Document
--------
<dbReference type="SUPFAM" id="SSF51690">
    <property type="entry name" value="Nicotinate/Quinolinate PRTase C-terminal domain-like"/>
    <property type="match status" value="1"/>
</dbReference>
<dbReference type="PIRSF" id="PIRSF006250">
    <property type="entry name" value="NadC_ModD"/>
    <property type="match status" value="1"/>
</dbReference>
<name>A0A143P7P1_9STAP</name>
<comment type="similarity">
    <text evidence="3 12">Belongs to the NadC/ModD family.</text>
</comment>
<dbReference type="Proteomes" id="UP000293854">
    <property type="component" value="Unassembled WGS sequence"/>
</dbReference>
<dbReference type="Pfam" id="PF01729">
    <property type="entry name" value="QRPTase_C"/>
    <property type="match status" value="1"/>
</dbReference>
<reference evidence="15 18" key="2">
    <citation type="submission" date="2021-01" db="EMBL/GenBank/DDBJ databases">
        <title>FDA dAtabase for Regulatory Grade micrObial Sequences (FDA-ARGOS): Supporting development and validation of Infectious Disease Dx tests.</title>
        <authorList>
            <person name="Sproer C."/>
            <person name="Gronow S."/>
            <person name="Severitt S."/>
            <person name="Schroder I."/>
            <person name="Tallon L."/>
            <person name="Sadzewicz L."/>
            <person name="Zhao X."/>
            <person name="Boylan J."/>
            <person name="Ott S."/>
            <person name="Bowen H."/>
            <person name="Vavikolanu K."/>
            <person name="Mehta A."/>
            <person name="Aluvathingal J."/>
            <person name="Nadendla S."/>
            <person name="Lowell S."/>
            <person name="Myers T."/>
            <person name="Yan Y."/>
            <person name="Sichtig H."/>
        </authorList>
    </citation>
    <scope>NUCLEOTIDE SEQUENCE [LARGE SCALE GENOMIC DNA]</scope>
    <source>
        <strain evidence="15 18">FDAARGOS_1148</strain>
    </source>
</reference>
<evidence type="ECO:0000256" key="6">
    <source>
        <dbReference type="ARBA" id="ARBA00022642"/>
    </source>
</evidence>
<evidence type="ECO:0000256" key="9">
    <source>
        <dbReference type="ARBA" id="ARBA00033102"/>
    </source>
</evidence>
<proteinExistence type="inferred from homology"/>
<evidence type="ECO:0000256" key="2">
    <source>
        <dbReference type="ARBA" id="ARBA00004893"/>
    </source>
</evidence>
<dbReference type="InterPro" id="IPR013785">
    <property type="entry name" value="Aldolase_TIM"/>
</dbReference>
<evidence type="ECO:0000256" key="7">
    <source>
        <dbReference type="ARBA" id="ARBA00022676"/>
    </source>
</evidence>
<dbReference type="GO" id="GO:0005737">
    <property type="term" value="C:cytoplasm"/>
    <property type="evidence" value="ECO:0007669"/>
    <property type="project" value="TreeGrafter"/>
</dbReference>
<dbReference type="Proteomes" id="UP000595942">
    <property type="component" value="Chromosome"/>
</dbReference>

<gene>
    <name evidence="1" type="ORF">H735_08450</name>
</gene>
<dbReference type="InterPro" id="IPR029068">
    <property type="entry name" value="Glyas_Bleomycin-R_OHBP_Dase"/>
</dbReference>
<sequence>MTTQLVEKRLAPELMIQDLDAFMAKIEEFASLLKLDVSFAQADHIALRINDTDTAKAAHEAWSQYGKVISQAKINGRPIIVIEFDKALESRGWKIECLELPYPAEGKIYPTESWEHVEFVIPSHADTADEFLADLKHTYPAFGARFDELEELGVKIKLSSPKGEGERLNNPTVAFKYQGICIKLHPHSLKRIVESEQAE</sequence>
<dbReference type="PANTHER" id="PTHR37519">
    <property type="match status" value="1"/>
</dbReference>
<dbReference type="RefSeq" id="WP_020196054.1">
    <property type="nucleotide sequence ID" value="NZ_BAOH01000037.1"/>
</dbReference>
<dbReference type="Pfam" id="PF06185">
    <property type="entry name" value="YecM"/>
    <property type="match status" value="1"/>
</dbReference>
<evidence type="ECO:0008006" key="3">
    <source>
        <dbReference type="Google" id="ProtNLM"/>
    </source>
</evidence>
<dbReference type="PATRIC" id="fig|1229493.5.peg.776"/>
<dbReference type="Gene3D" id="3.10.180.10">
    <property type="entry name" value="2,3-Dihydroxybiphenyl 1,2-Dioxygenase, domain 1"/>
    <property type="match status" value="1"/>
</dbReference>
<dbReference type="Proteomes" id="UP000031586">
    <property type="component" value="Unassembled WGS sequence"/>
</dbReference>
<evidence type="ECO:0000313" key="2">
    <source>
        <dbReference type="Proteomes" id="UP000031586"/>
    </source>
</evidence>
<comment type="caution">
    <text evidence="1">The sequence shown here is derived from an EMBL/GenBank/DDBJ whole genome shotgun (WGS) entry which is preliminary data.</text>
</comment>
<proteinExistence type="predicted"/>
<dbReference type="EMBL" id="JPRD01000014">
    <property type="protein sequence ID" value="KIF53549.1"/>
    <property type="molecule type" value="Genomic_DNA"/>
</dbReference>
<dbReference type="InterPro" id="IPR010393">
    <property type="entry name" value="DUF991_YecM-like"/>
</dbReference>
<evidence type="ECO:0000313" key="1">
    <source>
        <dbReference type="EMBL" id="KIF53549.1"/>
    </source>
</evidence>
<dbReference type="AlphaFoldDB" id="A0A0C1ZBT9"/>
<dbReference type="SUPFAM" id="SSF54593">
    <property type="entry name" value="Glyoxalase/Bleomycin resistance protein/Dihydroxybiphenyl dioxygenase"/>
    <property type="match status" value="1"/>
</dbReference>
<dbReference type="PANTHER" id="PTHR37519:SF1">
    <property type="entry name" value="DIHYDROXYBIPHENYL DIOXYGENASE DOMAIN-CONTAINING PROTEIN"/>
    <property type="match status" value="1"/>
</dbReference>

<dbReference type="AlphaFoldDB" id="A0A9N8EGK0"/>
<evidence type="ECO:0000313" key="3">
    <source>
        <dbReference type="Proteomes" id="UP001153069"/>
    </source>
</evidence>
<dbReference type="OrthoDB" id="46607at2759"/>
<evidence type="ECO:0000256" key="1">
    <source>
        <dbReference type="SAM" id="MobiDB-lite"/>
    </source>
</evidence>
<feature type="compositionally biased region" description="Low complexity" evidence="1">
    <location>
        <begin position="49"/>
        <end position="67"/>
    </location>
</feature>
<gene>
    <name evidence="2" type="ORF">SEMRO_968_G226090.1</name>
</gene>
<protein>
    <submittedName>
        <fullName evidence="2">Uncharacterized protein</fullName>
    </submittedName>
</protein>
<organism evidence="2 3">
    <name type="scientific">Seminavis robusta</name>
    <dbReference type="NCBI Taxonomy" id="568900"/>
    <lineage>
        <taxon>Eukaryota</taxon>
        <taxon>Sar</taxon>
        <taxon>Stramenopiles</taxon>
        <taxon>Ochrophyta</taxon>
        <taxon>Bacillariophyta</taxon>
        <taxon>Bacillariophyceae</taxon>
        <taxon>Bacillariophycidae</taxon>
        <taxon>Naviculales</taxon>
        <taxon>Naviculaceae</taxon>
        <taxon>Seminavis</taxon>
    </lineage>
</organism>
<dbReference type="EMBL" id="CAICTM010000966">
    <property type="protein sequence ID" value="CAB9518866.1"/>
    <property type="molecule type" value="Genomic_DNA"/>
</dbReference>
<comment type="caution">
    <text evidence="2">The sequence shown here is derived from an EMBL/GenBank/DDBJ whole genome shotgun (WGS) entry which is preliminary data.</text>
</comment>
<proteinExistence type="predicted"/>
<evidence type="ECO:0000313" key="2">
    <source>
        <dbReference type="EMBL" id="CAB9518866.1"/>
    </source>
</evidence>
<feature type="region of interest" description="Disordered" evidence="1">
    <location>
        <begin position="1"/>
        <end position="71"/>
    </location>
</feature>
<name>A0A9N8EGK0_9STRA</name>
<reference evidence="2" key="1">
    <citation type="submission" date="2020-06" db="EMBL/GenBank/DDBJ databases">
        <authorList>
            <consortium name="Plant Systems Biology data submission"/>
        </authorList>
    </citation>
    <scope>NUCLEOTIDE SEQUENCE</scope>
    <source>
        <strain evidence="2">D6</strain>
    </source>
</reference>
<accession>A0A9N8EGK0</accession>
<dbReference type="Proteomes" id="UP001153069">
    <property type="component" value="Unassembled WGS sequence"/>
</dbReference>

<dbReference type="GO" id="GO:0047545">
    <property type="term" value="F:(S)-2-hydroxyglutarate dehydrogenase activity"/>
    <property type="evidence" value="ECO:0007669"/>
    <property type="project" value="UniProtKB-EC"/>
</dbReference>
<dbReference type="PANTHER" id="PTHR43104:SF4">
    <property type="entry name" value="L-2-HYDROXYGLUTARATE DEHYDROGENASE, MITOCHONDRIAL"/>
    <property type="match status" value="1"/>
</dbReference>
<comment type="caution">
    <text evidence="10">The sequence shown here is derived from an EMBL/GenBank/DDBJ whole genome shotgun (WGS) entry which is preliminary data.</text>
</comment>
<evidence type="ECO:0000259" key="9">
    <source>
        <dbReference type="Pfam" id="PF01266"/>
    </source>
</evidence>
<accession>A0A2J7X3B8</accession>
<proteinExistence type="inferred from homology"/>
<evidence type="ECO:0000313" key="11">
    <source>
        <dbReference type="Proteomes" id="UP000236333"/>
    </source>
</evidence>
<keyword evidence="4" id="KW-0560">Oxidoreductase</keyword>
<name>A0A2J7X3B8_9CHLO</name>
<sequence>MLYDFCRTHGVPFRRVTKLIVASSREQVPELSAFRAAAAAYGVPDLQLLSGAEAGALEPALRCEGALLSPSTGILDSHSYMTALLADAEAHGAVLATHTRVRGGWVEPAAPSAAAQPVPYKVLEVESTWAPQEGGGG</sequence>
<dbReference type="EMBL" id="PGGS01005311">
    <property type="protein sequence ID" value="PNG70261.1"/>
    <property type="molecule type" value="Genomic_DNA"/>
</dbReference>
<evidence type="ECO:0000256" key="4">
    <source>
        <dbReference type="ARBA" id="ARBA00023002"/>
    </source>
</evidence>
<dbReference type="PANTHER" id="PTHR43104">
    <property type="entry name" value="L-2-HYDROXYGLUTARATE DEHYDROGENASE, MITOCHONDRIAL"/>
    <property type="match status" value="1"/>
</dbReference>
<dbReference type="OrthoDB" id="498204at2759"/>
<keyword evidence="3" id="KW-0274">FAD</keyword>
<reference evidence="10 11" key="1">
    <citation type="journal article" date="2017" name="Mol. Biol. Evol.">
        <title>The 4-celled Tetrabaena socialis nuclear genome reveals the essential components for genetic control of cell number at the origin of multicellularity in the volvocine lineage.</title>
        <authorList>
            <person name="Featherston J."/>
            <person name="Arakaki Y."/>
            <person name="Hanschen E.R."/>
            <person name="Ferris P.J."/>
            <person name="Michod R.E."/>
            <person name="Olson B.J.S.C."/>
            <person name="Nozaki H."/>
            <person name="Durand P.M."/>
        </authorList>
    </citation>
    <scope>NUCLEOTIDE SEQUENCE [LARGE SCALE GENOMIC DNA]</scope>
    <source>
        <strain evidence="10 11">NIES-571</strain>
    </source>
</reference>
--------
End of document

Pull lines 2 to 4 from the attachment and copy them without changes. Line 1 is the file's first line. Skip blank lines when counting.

    <property type="entry name" value="Nicotinate/Quinolinate PRTase C-terminal domain-like"/>
    <property type="match status" value="1"/>
</dbReference>